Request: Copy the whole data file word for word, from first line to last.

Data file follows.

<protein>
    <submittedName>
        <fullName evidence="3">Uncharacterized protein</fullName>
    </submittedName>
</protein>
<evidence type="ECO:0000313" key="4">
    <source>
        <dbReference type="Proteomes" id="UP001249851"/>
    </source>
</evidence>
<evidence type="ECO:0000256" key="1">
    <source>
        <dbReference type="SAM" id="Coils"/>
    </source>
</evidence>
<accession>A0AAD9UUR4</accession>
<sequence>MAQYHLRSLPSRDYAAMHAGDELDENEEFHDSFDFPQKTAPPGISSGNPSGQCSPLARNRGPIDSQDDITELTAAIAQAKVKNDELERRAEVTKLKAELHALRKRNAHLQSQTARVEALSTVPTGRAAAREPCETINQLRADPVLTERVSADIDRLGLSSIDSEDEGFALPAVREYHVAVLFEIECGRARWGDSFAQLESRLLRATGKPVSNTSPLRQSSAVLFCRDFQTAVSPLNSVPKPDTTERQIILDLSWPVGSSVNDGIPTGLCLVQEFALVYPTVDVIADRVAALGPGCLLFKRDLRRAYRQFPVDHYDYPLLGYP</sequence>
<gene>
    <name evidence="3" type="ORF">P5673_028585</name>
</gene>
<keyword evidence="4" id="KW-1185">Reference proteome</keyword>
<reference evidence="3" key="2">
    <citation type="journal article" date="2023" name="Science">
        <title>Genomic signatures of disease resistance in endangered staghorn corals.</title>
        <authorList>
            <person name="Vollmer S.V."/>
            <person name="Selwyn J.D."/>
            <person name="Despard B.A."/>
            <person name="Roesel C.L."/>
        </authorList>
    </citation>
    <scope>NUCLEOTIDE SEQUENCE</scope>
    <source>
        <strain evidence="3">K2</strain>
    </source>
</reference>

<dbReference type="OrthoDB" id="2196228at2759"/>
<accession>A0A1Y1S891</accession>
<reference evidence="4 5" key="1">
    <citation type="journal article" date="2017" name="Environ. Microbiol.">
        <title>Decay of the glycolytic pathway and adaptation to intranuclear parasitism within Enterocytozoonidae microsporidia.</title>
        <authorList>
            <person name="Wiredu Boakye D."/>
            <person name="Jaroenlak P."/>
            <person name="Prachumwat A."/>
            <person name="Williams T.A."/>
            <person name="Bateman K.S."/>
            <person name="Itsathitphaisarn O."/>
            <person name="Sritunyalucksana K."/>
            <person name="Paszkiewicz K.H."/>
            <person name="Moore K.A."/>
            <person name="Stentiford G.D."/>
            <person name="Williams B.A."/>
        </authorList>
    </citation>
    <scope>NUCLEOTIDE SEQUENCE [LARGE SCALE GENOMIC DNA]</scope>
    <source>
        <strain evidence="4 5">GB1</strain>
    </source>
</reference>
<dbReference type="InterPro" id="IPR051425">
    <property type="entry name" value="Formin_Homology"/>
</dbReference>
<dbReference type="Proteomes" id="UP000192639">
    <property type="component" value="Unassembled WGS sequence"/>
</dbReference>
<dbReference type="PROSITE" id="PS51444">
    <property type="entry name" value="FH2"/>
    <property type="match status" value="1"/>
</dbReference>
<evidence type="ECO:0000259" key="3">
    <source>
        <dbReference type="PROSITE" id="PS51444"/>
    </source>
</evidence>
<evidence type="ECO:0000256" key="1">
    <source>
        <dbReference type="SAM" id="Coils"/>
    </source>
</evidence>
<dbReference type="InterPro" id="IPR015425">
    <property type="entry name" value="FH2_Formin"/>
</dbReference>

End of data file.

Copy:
<protein>
    <submittedName>
        <fullName evidence="3">Uncharacterized protein</fullName>
    </submittedName>
</protein>
<evidence type="ECO:0000313" key="4">
    <source>
        <dbReference type="Proteomes" id="UP001249851"/>
    </source>
</evidence>
<evidence type="ECO:0000256" key="1">
    <source>
        <dbReference type="SAM" id="Coils"/>
    </source>
</evidence>
<accession>A0AAD9UUR4</accession>
<sequence>MAQYHLRSLPSRDYAAMHAGDELDENEEFHDSFDFPQKTAPPGISSGNPSGQCSPLARNRGPIDSQDDITELTAAIAQAKVKNDELERRAEVTKLKAELHALRKRNAHLQSQTARVEALSTVPTGRAAAREPCETINQLRADPVLTERVSADIDRLGLSSIDSEDEGFALPAVREYHVAVLFEIECGRARWGDSFAQLESRLLRATGKPVSNTSPLRQSSAVLFCRDFQTAVSPLNSVPKPDTTERQIILDLSWPVGSSVNDGIPTGLCLVQEFALVYPTVDVIADRVAALGPGCLLFKRDLRRAYRQFPVDHYDYPLLGYP</sequence>
<gene>
    <name evidence="3" type="ORF">P5673_028585</name>
</gene>
<keyword evidence="4" id="KW-1185">Reference proteome</keyword>
<reference evidence="3" key="2">
    <citation type="journal article" date="2023" name="Science">
        <title>Genomic signatures of disease resistance in endangered staghorn corals.</title>
        <authorList>
            <person name="Vollmer S.V."/>
            <person name="Selwyn J.D."/>
            <person name="Despard B.A."/>
            <person name="Roesel C.L."/>
        </authorList>
    </citation>
    <scope>NUCLEOTIDE SEQUENCE</scope>
    <source>
        <strain evidence="3">K2</strain>
    </source>
</reference>

<dbReference type="OrthoDB" id="2196228at2759"/>
<accession>A0A1Y1S891</accession>
<reference evidence="4 5" key="1">
    <citation type="journal article" date="2017" name="Environ. Microbiol.">
        <title>Decay of the glycolytic pathway and adaptation to intranuclear parasitism within Enterocytozoonidae microsporidia.</title>
        <authorList>
            <person name="Wiredu Boakye D."/>
            <person name="Jaroenlak P."/>
            <person name="Prachumwat A."/>
            <person name="Williams T.A."/>
            <person name="Bateman K.S."/>
            <person name="Itsathitphaisarn O."/>
            <person name="Sritunyalucksana K."/>
            <person name="Paszkiewicz K.H."/>
            <person name="Moore K.A."/>
            <person name="Stentiford G.D."/>
            <person name="Williams B.A."/>
        </authorList>
    </citation>
    <scope>NUCLEOTIDE SEQUENCE [LARGE SCALE GENOMIC DNA]</scope>
    <source>
        <strain evidence="4 5">GB1</strain>
    </source>
</reference>
<dbReference type="InterPro" id="IPR051425">
    <property type="entry name" value="Formin_Homology"/>
</dbReference>
<dbReference type="Proteomes" id="UP000192639">
    <property type="component" value="Unassembled WGS sequence"/>
</dbReference>
<dbReference type="PROSITE" id="PS51444">
    <property type="entry name" value="FH2"/>
    <property type="match status" value="1"/>
</dbReference>
<evidence type="ECO:0000259" key="3">
    <source>
        <dbReference type="PROSITE" id="PS51444"/>
    </source>
</evidence>
<evidence type="ECO:0000256" key="1">
    <source>
        <dbReference type="SAM" id="Coils"/>
    </source>
</evidence>
<dbReference type="InterPro" id="IPR015425">
    <property type="entry name" value="FH2_Formin"/>
</dbReference>